This implies substantial investments in public amenities and in public space and recreation. To turn back the clock on a decade of white and black middle-class demand for increased spatial and social insulation, we will need to shift fiscal resources from corporate-defined redevelopment priorities and end the subsidization of new, racist enclaves – in however benign terms they are described.

Zero tolerance

To be sure, this will require a very serious security effort. Our crime rates are too high and present a deadly risk to any foreign visitor. A rising arc of violence is engulfing our neighborhoods. The carnage is no longer self-contained in racial boundaries, as was the case under apartheid. It now tends to leak everywhere.

Crime is fast destroying the moral fabric of South African cities and is becoming the major threat to South Africa’s democracy as well as the not so hidden name of a “class war” which itself is, to a large extent, a continuation of the “race war” of yesterday.

We will organize a memorable Soccer World Cup if, by 2010, safety and security are no longer commodities defined by income access to private protective services or membership in some fortified residential enclave or restricted suburb, but truly public, democratic goods accessible to all.

We cannot organize a memorable Soccer World Cup if the fear and reality of violent death in the hands of criminals is not tackled efficiently. This might require a “zero tolerance policy” that does not criminalize the poor, but is unforgiving towards the criminal.

As for cash…

FIFA is the most likely to profit from the 2010 World Cup. The two main financial levers in the profit-making project of the FIFA World Cup are broadcasting rights and corporate sponsorship. During the 2002 World Cup, FIFA granted he worldwide broadcasting rights to a private sport-marketing group for a guaranteed minimum of US$ 800 million. In addition, 15 of the world’s leading companies paid an average of US$35 million to join the “FIFA partnership program” of sponsors.

That a company would pay such huge sums of money can only be explained by the opportunity to brand themselves as global players, especially for firms with head offices in the host region. For the 2002 World Cup, such companies included Toshiba, Fuji Xerox, Hyundai, Fuji Film, Gillette and Coca Cola.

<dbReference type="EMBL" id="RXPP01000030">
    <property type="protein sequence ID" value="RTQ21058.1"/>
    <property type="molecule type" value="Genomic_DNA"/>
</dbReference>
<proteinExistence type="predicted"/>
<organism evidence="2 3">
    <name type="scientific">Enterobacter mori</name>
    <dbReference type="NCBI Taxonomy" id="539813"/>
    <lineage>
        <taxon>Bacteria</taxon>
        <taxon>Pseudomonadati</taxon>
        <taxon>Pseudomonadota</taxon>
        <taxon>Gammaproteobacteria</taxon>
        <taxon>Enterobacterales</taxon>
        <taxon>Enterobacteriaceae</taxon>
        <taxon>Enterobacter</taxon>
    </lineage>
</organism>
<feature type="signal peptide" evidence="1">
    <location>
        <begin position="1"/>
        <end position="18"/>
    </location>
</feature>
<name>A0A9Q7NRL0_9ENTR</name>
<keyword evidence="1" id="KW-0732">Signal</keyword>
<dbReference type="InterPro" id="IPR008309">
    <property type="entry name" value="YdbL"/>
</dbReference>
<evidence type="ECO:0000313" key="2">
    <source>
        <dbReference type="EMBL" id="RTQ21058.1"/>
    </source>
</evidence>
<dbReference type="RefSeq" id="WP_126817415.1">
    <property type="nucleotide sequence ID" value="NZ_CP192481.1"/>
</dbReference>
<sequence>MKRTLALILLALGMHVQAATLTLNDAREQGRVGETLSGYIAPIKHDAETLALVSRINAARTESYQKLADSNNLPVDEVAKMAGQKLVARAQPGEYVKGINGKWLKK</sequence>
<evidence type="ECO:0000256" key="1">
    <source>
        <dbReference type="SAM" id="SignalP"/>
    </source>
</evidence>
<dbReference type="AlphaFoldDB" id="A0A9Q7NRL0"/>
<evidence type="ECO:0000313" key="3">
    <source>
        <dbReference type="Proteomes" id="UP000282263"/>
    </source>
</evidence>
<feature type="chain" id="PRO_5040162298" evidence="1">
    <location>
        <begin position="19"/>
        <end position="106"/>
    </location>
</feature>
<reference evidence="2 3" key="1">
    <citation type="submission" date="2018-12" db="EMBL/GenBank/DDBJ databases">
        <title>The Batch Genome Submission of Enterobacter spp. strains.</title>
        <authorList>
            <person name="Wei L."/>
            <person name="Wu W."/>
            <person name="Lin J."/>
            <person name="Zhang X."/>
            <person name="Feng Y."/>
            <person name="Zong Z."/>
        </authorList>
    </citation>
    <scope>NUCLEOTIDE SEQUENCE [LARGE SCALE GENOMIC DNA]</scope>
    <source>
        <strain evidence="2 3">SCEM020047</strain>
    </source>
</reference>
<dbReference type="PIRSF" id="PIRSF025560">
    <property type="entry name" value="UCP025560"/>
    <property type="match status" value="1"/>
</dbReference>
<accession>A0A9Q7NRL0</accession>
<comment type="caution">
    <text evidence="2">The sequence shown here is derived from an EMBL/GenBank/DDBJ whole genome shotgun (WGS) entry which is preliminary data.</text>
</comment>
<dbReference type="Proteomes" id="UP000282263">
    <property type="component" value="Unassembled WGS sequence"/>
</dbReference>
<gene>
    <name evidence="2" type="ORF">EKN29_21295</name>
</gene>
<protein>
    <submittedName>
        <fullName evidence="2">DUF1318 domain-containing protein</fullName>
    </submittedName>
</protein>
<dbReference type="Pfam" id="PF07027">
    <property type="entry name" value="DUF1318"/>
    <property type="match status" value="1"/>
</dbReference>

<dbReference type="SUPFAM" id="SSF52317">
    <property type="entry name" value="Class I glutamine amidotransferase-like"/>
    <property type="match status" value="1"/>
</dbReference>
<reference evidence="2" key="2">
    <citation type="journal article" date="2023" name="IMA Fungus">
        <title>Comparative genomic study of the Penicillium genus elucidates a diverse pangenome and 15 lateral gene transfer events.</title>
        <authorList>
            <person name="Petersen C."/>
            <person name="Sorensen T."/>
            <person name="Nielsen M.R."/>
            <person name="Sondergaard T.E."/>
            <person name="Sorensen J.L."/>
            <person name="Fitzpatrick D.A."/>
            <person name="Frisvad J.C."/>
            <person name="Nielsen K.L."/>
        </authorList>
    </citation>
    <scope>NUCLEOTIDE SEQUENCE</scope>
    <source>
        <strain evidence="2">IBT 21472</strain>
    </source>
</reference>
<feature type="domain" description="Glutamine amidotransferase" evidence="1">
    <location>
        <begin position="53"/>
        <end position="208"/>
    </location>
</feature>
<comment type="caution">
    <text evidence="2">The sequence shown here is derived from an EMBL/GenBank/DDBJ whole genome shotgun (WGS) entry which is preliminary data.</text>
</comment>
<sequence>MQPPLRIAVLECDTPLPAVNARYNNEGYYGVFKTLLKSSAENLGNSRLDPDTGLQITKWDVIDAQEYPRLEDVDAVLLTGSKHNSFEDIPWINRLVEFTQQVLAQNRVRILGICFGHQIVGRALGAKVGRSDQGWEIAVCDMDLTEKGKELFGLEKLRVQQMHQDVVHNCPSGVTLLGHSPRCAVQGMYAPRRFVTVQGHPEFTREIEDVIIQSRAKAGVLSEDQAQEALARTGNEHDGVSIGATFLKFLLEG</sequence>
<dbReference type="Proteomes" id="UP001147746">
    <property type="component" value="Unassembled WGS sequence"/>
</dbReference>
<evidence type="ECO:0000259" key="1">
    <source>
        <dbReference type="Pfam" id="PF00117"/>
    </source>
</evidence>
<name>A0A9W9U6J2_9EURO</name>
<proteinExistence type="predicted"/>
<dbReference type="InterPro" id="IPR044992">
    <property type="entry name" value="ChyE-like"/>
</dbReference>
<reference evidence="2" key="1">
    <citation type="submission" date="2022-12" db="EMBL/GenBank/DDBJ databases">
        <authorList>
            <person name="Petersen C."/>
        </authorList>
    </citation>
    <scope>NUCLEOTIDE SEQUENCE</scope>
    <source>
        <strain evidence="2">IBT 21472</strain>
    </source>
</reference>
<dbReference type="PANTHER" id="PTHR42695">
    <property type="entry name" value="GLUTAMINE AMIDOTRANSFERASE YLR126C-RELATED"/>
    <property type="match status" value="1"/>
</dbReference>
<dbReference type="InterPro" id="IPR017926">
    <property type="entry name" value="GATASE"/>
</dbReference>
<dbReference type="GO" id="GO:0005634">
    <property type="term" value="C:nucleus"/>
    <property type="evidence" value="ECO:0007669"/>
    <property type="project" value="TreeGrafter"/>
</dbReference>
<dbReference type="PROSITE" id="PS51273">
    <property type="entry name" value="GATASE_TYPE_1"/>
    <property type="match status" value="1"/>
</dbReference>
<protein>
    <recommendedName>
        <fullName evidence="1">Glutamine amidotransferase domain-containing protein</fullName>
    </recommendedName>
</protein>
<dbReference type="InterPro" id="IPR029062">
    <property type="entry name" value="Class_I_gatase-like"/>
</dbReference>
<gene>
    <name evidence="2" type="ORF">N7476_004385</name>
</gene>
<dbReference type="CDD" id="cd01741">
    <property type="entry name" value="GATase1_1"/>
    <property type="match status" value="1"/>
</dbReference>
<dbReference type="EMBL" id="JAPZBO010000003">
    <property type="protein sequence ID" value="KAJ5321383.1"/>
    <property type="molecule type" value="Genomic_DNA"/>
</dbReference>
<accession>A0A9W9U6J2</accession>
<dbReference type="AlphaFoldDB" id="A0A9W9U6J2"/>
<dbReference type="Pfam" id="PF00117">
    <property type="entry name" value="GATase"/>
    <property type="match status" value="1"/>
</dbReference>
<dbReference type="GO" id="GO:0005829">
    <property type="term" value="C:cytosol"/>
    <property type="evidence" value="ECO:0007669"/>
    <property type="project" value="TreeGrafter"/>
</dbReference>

The economies of the venue cities might also benefit. But it will be a profit of a different kind – a profit that is conditional on a long-term view of what these cities want to become long after the event has taken place.

There will definitely be a gap between forecast and actual impact. Because of our largely infrastructure-led vision of 2010, the event will benefit the construction industry and public works. But the World Cup is unlikely to be the growth engine it is purported to be unless we create the conditions for this to happen.

It will certainly not add any significant upward momentum to domestic consumption. People will buy a lot of television sets. Many retailers might nevertheless be disappointed. Instead of going to hotels, bars and restaurants, customers might stay home watching the TV broadcast games.

In addition to the construction sector, the sectors and commodities most likely to benefit from the World Cup are transport, media technology and subscriptions to related services such as sales of digital satellite TV sets, videocassette recorders. Other winners may include the producers of official world cup merchandise and the sellers of unlicensed replica shirts, the beer and wine industries.

As far as tourism is concerned, not all the viewers will flock to South Africa during or in the aftermath of the Cup. For instance, in 2002, Japan only witnessed an increase of 30,000 visitors over the period of the tournament. In Korea, spectator turnout was lower by an average of 5,500 per match. Tourism officials did not report any increase of visitors at all.

Whether SA media technology and other corporations will be able to use the event as a marketing vehicle remains to be seen. Very few SA firms figure in the world’s top 100 companies. They cannot spend huge amounts of money on a global advertising campaign. During the last World Cup in Korea, this is what a firm like Samsung did. It advertised globally for its mobile phones, computers and DVD players.

Official World Cup Sponsor, Korean Telecom, did the same and its brand recognition improved by 95 percent. SA companies of a certain size can take inspiration from the kind of traditional guerrilla-style advertising companies such as Nike are known for. This they can do by linking their names to a variety of cultural events surrounding the tournament.

In conclusion

The cultural impact of the World Cup on the host communities and the world at large could be tremendous provided we have a powerful moral argument to offer the world. This spectacular peak-time event will attract international media recognition for South Africa and hopefully for the continent.

This being the case, we should make of the event a large-scale cultural festival of mass popular and international appeal. Continental and diasporic artists, intellectuals, musicians, fashion designers, writers, architects, former football stars should be involved.

In face of the nihilistic vision of emptiness that is currently propelled by the “war on terror”, what exactly should we be celebrating if not a moment of cultural re-enchantement and political re-dedication to the project of a world free of the burden of race?

We should use this global event as a moment of cultural exuberance – a historic moment in the chronology of our life as a nation, the first modern Afropolitan nation, a universal nation.

2010 SOCCER WORLD CUP: Where is the moral argument? by Achille Mbembe was first published in Africultures.